Snowpiercer avoids earlier derailment by not being a direct translation of Bong Joon-Ho's 2013 film of the same name.
Which is just as well, because while well-regarded, the logic of the South Korean maestro's allegory on class aboard a train perpetually moving through a sub-zero wasteland did not hold up to scrutiny.
There are aspects you just have to go along with, because at heart, it is a fairy tale – one with an emphasis on grim.
(It's worth noting some online genius has linked the Bong Joon-Ho film as a mirror of Roald Dahl's Charlie And The Chocolate Factory).
Thankfully, this new series – which premieres on Netflix on Monday – takes only the basic icy locomotive premise.
No deperate attempts to find a bargain basement Chris Evans here.
There are different characters, and some twists from the film are quickly – and refreshingly – ejected early on, opening up more plot potential.
Daveed Diggs (from the hit musical Hamilton) and Jennifer Connelly are the leads from opposite ends of the train.
Diggs is Andre, de facto leader of the tail-end underclass and, it turns out, the one essential not expected to be needed on the train – a homicide detective.
A murder in First Class sees him forced to investigate.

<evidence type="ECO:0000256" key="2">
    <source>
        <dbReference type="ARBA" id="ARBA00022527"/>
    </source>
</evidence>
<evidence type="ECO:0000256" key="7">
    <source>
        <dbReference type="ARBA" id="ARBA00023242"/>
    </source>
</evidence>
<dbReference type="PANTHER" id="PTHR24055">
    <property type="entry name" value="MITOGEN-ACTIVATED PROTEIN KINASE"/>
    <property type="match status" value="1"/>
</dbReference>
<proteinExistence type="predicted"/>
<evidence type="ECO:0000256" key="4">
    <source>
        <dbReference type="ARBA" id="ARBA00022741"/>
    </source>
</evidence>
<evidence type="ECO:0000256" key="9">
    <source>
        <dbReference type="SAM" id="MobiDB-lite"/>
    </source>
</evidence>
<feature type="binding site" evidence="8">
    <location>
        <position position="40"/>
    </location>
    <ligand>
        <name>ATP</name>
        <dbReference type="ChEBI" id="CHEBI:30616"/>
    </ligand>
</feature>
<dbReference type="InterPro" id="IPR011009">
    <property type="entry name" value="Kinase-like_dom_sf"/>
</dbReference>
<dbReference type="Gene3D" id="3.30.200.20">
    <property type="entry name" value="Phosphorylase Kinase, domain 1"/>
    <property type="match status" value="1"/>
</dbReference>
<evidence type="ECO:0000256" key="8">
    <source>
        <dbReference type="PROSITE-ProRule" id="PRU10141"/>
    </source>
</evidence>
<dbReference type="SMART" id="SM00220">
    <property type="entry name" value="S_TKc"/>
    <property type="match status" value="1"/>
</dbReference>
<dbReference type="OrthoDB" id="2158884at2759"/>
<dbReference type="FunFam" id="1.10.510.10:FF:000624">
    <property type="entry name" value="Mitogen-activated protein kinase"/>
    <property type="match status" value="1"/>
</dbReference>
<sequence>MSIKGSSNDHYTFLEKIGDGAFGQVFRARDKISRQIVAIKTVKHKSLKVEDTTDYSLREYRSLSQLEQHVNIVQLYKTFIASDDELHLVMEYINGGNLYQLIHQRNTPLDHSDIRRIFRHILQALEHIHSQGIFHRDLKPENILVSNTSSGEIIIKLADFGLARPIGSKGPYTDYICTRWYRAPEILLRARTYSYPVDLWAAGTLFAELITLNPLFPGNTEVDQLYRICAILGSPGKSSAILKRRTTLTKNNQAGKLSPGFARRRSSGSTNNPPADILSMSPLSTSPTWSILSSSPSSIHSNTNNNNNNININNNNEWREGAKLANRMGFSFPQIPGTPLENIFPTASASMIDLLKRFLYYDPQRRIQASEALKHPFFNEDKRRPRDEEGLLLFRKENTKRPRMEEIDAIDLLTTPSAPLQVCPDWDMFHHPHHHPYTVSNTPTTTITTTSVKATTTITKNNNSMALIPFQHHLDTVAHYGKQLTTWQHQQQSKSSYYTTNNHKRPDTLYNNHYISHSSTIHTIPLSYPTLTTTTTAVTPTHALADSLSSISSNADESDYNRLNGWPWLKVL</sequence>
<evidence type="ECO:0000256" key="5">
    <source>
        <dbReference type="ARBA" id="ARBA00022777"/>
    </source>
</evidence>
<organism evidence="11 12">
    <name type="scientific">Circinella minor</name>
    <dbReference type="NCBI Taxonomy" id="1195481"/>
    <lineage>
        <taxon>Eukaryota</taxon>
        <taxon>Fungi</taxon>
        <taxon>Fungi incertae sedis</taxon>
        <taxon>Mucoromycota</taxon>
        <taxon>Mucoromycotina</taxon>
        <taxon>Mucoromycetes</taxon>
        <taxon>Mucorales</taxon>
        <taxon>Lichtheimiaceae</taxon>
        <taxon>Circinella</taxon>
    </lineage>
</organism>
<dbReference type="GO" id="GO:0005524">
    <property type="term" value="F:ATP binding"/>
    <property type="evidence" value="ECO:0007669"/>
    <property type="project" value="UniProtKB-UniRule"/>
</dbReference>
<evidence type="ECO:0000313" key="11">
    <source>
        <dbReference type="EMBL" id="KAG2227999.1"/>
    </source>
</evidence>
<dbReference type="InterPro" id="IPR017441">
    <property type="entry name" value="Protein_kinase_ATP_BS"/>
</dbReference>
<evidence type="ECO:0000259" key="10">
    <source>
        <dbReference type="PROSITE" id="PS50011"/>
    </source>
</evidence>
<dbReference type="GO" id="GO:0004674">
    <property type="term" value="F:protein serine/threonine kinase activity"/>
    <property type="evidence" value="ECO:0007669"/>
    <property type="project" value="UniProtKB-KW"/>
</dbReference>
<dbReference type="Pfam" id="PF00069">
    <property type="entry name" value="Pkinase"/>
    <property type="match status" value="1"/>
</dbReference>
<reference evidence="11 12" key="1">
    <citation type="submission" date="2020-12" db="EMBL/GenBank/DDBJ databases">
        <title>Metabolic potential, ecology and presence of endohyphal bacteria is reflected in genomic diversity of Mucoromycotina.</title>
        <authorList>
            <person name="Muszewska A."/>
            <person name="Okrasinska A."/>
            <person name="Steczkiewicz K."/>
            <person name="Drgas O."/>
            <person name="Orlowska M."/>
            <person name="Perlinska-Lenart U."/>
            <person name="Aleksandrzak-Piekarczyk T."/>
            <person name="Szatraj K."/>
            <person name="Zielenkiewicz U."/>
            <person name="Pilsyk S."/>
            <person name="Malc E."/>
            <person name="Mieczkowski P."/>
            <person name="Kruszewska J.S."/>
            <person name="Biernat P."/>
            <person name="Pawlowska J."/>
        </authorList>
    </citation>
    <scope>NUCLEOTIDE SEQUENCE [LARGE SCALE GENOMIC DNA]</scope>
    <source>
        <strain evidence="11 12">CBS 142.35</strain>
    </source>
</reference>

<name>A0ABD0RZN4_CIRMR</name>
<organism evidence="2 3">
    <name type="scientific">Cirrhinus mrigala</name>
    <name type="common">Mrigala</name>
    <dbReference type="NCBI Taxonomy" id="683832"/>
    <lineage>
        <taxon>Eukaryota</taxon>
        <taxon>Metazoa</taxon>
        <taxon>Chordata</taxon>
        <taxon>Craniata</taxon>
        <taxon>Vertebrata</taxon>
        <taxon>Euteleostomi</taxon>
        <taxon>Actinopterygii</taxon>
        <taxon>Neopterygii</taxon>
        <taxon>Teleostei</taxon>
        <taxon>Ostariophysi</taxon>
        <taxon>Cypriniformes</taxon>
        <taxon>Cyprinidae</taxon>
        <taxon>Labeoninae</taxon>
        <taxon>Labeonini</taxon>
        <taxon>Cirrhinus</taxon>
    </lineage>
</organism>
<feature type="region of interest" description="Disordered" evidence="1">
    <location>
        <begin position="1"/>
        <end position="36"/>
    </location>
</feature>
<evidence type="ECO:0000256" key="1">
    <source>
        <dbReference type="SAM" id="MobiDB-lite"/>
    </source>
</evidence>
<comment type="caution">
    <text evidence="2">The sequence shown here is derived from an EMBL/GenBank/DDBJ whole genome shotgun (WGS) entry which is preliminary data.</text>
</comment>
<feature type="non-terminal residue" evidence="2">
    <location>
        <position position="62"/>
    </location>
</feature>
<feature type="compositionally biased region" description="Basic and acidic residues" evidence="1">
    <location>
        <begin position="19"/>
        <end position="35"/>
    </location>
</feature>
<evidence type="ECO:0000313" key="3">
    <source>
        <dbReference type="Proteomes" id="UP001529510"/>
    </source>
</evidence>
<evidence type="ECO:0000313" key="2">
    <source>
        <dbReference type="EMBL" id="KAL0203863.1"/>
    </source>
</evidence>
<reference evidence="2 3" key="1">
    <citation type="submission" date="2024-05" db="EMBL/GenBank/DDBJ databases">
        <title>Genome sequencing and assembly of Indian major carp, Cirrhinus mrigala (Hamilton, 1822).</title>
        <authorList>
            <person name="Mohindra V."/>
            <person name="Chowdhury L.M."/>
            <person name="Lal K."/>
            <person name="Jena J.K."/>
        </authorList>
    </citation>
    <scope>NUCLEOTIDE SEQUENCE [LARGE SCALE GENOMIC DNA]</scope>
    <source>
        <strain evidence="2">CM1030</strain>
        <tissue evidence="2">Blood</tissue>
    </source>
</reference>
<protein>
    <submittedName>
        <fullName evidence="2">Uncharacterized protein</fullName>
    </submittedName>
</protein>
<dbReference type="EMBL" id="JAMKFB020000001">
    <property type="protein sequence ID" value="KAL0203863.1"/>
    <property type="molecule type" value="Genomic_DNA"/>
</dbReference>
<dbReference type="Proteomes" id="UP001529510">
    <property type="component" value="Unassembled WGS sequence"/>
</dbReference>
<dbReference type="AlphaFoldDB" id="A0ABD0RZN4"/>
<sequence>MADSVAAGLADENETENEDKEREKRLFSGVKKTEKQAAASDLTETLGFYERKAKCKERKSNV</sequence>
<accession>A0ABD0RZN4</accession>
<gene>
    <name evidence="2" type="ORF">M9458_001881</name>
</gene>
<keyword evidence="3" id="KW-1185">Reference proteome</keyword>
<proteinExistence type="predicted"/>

Connelly is Melanie, the head of train hospitality and "voice of the train", who appears to be at the beck and call of the spoilt and entitled posh passengers while wielding more influence as the right hand of the train's creator, the mysterious Mr Wilford.
Connelly makes her character fascinating, Machiavellian at one turn, seemingly compassionate at another.
You empathise with her balancing act and what she feels is necessary for the greater good.
But this train is not run on benevolence and diplomacy.
As in the film, the punishment of losing an arm to the cold is just as hard to watch here.
The series turns Snowpiercer from a fable of revolution to a murder mystery – at least for the first five episodes.
The changes allow our protagonists to escape their isolation zones, introduce the characters and light more than a few fuses for plot bombs to go off later.
It teeters on becoming a cheese fest.
Disparate people in peril aboard a large vehicle echoes '70s disaster movies – or a dystopian take on The Love Boat.
Each train carriage – all 1,001 of them we are told at the start of each episode echoing it's sci-fi forebears Star Trek and Battlestar Galactica – being its own world also gives it the feel of '90s genre TV, or one of the more fantastical episodes of sitcom Community (also on Netflix).
Thankfully, the strength of the acting keeps this from becoming a frozen fondue.
STARRING: Jennifer Connelly, Daveed Diggs, Mickey Sumner, Katie McGuinness
THE SKINNY: An eco disaster has left the planet a snowball and the only human survivors are the passengers and staff of the Snowpiercer - a huge train that circles the globe. Before it departed on its neverending journey, stowaways boarded the tail end to survive. Confined to the back and starved of food and sunlight, they are the Snowpiercer's unwanted. That is, until there might be a murder in First Class.